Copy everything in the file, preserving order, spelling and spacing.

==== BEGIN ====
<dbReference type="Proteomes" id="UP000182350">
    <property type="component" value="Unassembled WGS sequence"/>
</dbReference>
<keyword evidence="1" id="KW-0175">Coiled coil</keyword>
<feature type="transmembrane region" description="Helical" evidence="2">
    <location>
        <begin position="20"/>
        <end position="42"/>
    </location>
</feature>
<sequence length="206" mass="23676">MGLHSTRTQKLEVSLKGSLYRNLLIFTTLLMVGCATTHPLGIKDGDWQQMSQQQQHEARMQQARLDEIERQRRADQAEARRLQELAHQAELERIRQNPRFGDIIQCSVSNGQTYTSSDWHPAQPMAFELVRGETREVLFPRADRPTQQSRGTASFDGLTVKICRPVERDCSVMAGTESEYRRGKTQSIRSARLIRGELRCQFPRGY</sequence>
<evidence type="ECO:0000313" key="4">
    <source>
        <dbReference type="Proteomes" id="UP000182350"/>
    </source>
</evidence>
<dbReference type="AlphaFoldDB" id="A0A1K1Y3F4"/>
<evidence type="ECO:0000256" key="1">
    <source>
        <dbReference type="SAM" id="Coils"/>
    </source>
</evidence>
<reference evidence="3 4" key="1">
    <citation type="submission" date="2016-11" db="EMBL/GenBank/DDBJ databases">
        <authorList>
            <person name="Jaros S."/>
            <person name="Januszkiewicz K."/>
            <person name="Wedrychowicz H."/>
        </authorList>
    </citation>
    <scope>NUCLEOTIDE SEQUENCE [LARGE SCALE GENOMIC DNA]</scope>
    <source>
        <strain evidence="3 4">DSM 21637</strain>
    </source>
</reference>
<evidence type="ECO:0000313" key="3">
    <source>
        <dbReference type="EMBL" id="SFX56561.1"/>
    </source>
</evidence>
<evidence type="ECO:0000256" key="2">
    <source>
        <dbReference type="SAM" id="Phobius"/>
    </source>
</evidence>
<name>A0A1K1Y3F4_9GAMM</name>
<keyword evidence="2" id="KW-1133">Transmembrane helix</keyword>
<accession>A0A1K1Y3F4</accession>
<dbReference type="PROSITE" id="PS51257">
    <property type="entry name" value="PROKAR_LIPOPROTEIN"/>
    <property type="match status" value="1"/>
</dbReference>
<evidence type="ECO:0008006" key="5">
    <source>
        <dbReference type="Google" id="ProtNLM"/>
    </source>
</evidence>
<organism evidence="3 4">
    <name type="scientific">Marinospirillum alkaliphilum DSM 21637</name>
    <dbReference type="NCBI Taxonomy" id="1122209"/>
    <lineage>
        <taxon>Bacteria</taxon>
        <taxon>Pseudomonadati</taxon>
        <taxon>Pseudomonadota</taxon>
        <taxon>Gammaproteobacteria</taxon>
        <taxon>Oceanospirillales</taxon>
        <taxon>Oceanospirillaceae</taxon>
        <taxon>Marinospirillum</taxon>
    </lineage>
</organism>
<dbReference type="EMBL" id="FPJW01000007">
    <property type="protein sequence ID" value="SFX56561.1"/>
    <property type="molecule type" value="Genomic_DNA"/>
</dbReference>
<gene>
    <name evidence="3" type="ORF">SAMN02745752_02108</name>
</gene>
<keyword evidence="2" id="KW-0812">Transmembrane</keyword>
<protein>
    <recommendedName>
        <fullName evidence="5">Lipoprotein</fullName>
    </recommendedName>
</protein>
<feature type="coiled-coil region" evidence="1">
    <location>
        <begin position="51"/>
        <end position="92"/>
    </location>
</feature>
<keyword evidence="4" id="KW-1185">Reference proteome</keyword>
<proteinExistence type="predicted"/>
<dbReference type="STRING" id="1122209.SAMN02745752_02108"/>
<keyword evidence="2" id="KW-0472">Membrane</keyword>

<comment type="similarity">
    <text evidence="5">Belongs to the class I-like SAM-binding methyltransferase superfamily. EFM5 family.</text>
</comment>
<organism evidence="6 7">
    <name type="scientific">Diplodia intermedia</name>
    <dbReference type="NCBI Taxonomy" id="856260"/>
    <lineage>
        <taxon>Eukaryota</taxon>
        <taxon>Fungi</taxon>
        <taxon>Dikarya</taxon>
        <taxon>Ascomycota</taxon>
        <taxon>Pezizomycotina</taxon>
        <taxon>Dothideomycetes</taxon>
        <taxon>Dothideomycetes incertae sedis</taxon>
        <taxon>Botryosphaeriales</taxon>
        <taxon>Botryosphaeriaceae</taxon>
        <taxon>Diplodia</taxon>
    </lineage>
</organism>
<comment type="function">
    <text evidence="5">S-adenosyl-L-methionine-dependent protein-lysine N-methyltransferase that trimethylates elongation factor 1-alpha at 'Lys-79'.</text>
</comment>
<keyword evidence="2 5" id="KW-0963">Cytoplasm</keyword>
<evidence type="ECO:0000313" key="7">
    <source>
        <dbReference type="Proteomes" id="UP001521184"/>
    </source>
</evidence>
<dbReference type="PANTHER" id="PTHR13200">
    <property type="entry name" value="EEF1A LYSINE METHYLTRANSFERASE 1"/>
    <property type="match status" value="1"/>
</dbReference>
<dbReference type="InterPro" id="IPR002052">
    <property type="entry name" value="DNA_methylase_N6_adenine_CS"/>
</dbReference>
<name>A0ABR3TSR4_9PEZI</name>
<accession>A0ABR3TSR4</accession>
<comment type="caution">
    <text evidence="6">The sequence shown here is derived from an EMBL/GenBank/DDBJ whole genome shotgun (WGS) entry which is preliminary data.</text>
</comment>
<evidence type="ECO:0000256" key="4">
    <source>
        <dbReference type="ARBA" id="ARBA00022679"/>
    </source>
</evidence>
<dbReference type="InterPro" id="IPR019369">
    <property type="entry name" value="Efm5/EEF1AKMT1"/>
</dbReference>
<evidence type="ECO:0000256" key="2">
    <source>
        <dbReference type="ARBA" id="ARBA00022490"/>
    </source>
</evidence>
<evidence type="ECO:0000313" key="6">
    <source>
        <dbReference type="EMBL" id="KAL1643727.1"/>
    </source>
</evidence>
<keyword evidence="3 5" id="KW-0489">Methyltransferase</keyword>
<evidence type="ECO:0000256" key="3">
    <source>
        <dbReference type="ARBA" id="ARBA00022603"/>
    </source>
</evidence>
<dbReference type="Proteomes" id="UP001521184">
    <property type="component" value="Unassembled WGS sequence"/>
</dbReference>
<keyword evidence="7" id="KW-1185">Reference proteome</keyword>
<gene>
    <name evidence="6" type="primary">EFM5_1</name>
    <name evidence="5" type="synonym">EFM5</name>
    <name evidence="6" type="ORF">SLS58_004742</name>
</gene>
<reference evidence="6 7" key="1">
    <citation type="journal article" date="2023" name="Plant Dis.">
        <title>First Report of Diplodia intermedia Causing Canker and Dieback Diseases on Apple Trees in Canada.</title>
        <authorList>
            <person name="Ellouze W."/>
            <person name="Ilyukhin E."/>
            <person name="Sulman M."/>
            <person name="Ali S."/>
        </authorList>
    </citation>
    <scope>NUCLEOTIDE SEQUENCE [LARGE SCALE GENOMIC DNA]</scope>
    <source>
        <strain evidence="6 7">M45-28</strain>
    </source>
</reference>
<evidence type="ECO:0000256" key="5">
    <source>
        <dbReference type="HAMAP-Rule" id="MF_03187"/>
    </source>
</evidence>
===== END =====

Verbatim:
<dbReference type="Proteomes" id="UP000182350">
    <property type="component" value="Unassembled WGS sequence"/>
</dbReference>
<keyword evidence="1" id="KW-0175">Coiled coil</keyword>
<feature type="transmembrane region" description="Helical" evidence="2">
    <location>
        <begin position="20"/>
        <end position="42"/>
    </location>
</feature>
<sequence length="206" mass="23676">MGLHSTRTQKLEVSLKGSLYRNLLIFTTLLMVGCATTHPLGIKDGDWQQMSQQQQHEARMQQARLDEIERQRRADQAEARRLQELAHQAELERIRQNPRFGDIIQCSVSNGQTYTSSDWHPAQPMAFELVRGETREVLFPRADRPTQQSRGTASFDGLTVKICRPVERDCSVMAGTESEYRRGKTQSIRSARLIRGELRCQFPRGY</sequence>
<evidence type="ECO:0000313" key="4">
    <source>
        <dbReference type="Proteomes" id="UP000182350"/>
    </source>
</evidence>
<dbReference type="AlphaFoldDB" id="A0A1K1Y3F4"/>
<evidence type="ECO:0000256" key="1">
    <source>
        <dbReference type="SAM" id="Coils"/>
    </source>
</evidence>
<reference evidence="3 4" key="1">
    <citation type="submission" date="2016-11" db="EMBL/GenBank/DDBJ databases">
        <authorList>
            <person name="Jaros S."/>
            <person name="Januszkiewicz K."/>
            <person name="Wedrychowicz H."/>
        </authorList>
    </citation>
    <scope>NUCLEOTIDE SEQUENCE [LARGE SCALE GENOMIC DNA]</scope>
    <source>
        <strain evidence="3 4">DSM 21637</strain>
    </source>
</reference>
<evidence type="ECO:0000313" key="3">
    <source>
        <dbReference type="EMBL" id="SFX56561.1"/>
    </source>
</evidence>
<evidence type="ECO:0000256" key="2">
    <source>
        <dbReference type="SAM" id="Phobius"/>
    </source>
</evidence>
<name>A0A1K1Y3F4_9GAMM</name>
<keyword evidence="2" id="KW-1133">Transmembrane helix</keyword>
<accession>A0A1K1Y3F4</accession>
<dbReference type="PROSITE" id="PS51257">
    <property type="entry name" value="PROKAR_LIPOPROTEIN"/>
    <property type="match status" value="1"/>
</dbReference>
<evidence type="ECO:0008006" key="5">
    <source>
        <dbReference type="Google" id="ProtNLM"/>
    </source>
</evidence>
<organism evidence="3 4">
    <name type="scientific">Marinospirillum alkaliphilum DSM 21637</name>
    <dbReference type="NCBI Taxonomy" id="1122209"/>
    <lineage>
        <taxon>Bacteria</taxon>
        <taxon>Pseudomonadati</taxon>
        <taxon>Pseudomonadota</taxon>
        <taxon>Gammaproteobacteria</taxon>
        <taxon>Oceanospirillales</taxon>
        <taxon>Oceanospirillaceae</taxon>
        <taxon>Marinospirillum</taxon>
    </lineage>
</organism>
<dbReference type="EMBL" id="FPJW01000007">
    <property type="protein sequence ID" value="SFX56561.1"/>
    <property type="molecule type" value="Genomic_DNA"/>
</dbReference>
<gene>
    <name evidence="3" type="ORF">SAMN02745752_02108</name>
</gene>
<keyword evidence="2" id="KW-0812">Transmembrane</keyword>
<protein>
    <recommendedName>
        <fullName evidence="5">Lipoprotein</fullName>
    </recommendedName>
</protein>
<feature type="coiled-coil region" evidence="1">
    <location>
        <begin position="51"/>
        <end position="92"/>
    </location>
</feature>
<keyword evidence="4" id="KW-1185">Reference proteome</keyword>
<proteinExistence type="predicted"/>
<dbReference type="STRING" id="1122209.SAMN02745752_02108"/>
<keyword evidence="2" id="KW-0472">Membrane</keyword>

<comment type="similarity">
    <text evidence="5">Belongs to the class I-like SAM-binding methyltransferase superfamily. EFM5 family.</text>
</comment>
<organism evidence="6 7">
    <name type="scientific">Diplodia intermedia</name>
    <dbReference type="NCBI Taxonomy" id="856260"/>
    <lineage>
        <taxon>Eukaryota</taxon>
        <taxon>Fungi</taxon>
        <taxon>Dikarya</taxon>
        <taxon>Ascomycota</taxon>
        <taxon>Pezizomycotina</taxon>
        <taxon>Dothideomycetes</taxon>
        <taxon>Dothideomycetes incertae sedis</taxon>
        <taxon>Botryosphaeriales</taxon>
        <taxon>Botryosphaeriaceae</taxon>
        <taxon>Diplodia</taxon>
    </lineage>
</organism>
<comment type="function">
    <text evidence="5">S-adenosyl-L-methionine-dependent protein-lysine N-methyltransferase that trimethylates elongation factor 1-alpha at 'Lys-79'.</text>
</comment>
<keyword evidence="2 5" id="KW-0963">Cytoplasm</keyword>
<evidence type="ECO:0000313" key="7">
    <source>
        <dbReference type="Proteomes" id="UP001521184"/>
    </source>
</evidence>
<dbReference type="PANTHER" id="PTHR13200">
    <property type="entry name" value="EEF1A LYSINE METHYLTRANSFERASE 1"/>
    <property type="match status" value="1"/>
</dbReference>
<dbReference type="InterPro" id="IPR002052">
    <property type="entry name" value="DNA_methylase_N6_adenine_CS"/>
</dbReference>
<name>A0ABR3TSR4_9PEZI</name>
<accession>A0ABR3TSR4</accession>
<comment type="caution">
    <text evidence="6">The sequence shown here is derived from an EMBL/GenBank/DDBJ whole genome shotgun (WGS) entry which is preliminary data.</text>
</comment>
<evidence type="ECO:0000256" key="4">
    <source>
        <dbReference type="ARBA" id="ARBA00022679"/>
    </source>
</evidence>
<dbReference type="InterPro" id="IPR019369">
    <property type="entry name" value="Efm5/EEF1AKMT1"/>
</dbReference>
<evidence type="ECO:0000256" key="2">
    <source>
        <dbReference type="ARBA" id="ARBA00022490"/>
    </source>
</evidence>
<evidence type="ECO:0000313" key="6">
    <source>
        <dbReference type="EMBL" id="KAL1643727.1"/>
    </source>
</evidence>
<keyword evidence="3 5" id="KW-0489">Methyltransferase</keyword>
<evidence type="ECO:0000256" key="3">
    <source>
        <dbReference type="ARBA" id="ARBA00022603"/>
    </source>
</evidence>
<dbReference type="Proteomes" id="UP001521184">
    <property type="component" value="Unassembled WGS sequence"/>
</dbReference>
<keyword evidence="7" id="KW-1185">Reference proteome</keyword>
<gene>
    <name evidence="6" type="primary">EFM5_1</name>
    <name evidence="5" type="synonym">EFM5</name>
    <name evidence="6" type="ORF">SLS58_004742</name>
</gene>
<reference evidence="6 7" key="1">
    <citation type="journal article" date="2023" name="Plant Dis.">
        <title>First Report of Diplodia intermedia Causing Canker and Dieback Diseases on Apple Trees in Canada.</title>
        <authorList>
            <person name="Ellouze W."/>
            <person name="Ilyukhin E."/>
            <person name="Sulman M."/>
            <person name="Ali S."/>
        </authorList>
    </citation>
    <scope>NUCLEOTIDE SEQUENCE [LARGE SCALE GENOMIC DNA]</scope>
    <source>
        <strain evidence="6 7">M45-28</strain>
    </source>
</reference>
<evidence type="ECO:0000256" key="5">
    <source>
        <dbReference type="HAMAP-Rule" id="MF_03187"/>
    </source>
</evidence>